Solo Declaration closes
lid on Toilet Summit

The three-day World Toilet Summit, held in Surakarta, Central Java, officially closed on Friday with a declaration that among other things highlighted the importance of building and strengthening partnerships at the global, regional, national and local levels on sanitation issues.

The declaration was called the Solo Declaration, after the popular nickname of Surakarta, and it also underscored the need to update, review and implement effective and environmentally sustainable national sanitation policies affecting both rural and urban areas.

“Sanitation is a human right. We cannot afford to have a global sanitation crisis any longer. We can’t wait,” chairperson of the summit’s organizing committee Naning Adiwoso said on Friday, quoting from the five-point declaration.

Through the declaration, the summit’s 386 delegates from 19 participating countries also agreed to develop national sanitation
policies that took into account cultural, religious and socio-economic circumstances as well as the needs of different groups, including urban and rural communities, women, children, the elderly and the disabled.

Also included in the declaration were pledges to encourage and empower communities to become free of open-defecation through sanitation and hygiene programs and to improve the quality of private and public toilets in rural and urban settings.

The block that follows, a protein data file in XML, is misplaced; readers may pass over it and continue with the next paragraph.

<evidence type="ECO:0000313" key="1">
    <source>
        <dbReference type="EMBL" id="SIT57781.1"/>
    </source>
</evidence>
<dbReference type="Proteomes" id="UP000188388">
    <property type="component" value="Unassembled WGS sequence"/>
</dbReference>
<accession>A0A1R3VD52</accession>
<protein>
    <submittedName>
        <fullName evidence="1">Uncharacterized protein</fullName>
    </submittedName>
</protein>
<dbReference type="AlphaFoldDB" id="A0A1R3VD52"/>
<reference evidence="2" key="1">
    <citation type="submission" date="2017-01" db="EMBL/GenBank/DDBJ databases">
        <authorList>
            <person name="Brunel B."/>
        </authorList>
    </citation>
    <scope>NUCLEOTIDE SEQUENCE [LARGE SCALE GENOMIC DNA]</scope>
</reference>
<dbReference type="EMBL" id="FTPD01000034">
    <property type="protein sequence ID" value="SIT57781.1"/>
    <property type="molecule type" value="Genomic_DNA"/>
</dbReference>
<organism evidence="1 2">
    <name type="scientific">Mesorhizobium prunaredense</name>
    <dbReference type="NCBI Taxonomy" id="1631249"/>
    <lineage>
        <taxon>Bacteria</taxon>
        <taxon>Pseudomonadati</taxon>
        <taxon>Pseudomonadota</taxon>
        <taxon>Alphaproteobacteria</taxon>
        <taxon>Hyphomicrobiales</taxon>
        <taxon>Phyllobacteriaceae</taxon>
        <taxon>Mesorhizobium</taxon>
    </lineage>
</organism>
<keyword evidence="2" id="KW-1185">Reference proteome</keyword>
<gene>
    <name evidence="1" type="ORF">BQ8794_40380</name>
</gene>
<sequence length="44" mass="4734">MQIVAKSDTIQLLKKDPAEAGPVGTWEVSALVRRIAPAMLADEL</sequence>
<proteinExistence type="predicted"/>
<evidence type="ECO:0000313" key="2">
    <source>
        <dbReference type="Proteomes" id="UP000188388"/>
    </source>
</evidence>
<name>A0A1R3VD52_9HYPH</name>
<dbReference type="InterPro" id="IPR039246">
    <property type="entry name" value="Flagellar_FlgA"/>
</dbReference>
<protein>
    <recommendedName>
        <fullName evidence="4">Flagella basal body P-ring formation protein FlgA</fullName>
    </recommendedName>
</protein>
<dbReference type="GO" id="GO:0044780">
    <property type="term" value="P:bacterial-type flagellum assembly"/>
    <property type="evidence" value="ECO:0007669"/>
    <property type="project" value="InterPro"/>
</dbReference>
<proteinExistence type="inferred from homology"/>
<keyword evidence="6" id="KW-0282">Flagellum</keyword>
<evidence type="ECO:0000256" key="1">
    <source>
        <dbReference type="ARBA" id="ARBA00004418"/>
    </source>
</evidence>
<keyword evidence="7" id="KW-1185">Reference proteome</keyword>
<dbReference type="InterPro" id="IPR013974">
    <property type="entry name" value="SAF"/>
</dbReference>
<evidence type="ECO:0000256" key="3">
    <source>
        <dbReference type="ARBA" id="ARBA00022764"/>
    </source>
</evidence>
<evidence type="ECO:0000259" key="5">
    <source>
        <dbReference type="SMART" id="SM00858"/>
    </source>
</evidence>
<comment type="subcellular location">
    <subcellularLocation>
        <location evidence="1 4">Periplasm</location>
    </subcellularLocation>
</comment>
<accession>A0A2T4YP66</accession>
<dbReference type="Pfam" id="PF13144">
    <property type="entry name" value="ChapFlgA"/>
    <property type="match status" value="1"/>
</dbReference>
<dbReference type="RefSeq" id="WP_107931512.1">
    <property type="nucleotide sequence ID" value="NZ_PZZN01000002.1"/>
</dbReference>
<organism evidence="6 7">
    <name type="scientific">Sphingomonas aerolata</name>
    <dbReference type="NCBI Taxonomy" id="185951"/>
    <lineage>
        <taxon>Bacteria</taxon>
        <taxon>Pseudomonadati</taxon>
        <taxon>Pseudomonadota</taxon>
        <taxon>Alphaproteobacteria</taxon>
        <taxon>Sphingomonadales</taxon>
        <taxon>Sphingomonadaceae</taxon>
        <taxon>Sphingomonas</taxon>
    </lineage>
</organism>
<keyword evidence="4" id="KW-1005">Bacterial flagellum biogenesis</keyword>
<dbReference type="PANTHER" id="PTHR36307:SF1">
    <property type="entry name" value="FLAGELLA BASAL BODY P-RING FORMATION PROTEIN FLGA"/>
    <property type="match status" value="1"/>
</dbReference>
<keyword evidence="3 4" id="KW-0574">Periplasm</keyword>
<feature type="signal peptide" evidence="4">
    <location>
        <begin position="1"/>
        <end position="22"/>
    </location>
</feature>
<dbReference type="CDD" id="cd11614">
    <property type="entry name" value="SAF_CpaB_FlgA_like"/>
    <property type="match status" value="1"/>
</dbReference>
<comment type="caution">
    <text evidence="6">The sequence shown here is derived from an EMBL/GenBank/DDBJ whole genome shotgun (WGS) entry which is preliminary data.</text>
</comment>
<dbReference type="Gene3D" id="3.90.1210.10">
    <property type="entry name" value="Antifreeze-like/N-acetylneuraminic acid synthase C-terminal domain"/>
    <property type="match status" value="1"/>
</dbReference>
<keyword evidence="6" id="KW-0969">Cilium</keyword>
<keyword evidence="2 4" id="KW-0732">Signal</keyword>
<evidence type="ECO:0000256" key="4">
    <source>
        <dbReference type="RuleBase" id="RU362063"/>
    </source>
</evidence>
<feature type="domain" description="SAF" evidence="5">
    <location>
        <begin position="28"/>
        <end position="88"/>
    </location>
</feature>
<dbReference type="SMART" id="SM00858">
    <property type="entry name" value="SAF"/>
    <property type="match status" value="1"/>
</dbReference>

Naning said all the points contained in the declaration showed the urgency for improving sanitation facilities not only in Surakarta or in other regions across Indonesia, but also globally.

“The declaration hopefully will be able to create awareness among all stakeholders to maintain toilet cleanliness,” said Naning, who is also chairwoman of the Indonesian Toilet Association (ATI).

Separately, founder of the World Toilet Organization, Jack Sim, said that it was time to bring issues on toilets before the public and to stop considering them taboo because the reality was that toilets were vital to public health.

“In the past, toilets were not spoken about. Now we will make sure toilets are spoken about at the highest level,” said Sim after announcing the Solo Declaration on Friday.

Sim said he would ask all the participating countries to compete in sanitation, beginning with airport toilet cleanliness.

He also said countries could hold programs like Miss Sanitation and Sanitation Ambassador. Both programs have already been launched by the Indonesian Ministry of Public Works.

Meanwhile, a summit participant, Sarmiyati, 53, expressed her concern that public places in the country
did not have adequate toilet facilities for disabled people, especially for those who were in wheelchairs, like herself.

“Other disabled people might be fine [using public toilets], as most of the toilets have been equipped with handles, but the handles are not enough for those on wheelchairs,” she said.

That was why, she said, she always brought her crutches with her when traveling.

“I do hope after this summit, stakeholder awareness regarding easy access to toilets for the disabled will emerge,” Sarmiyati said.

The World Toilet Summit is an annual event of the World Toilet Organization that was established by Sim, a Singaporean tycoon, in 2000. Surakarta was chosen to host the summit following a meeting between Naning and then Surakarta mayor Joko “Jokowi” Widodo, now Jakarta governor, in 2012.

The 2014 World Toilet Summit is scheduled to be held in Bangladesh.

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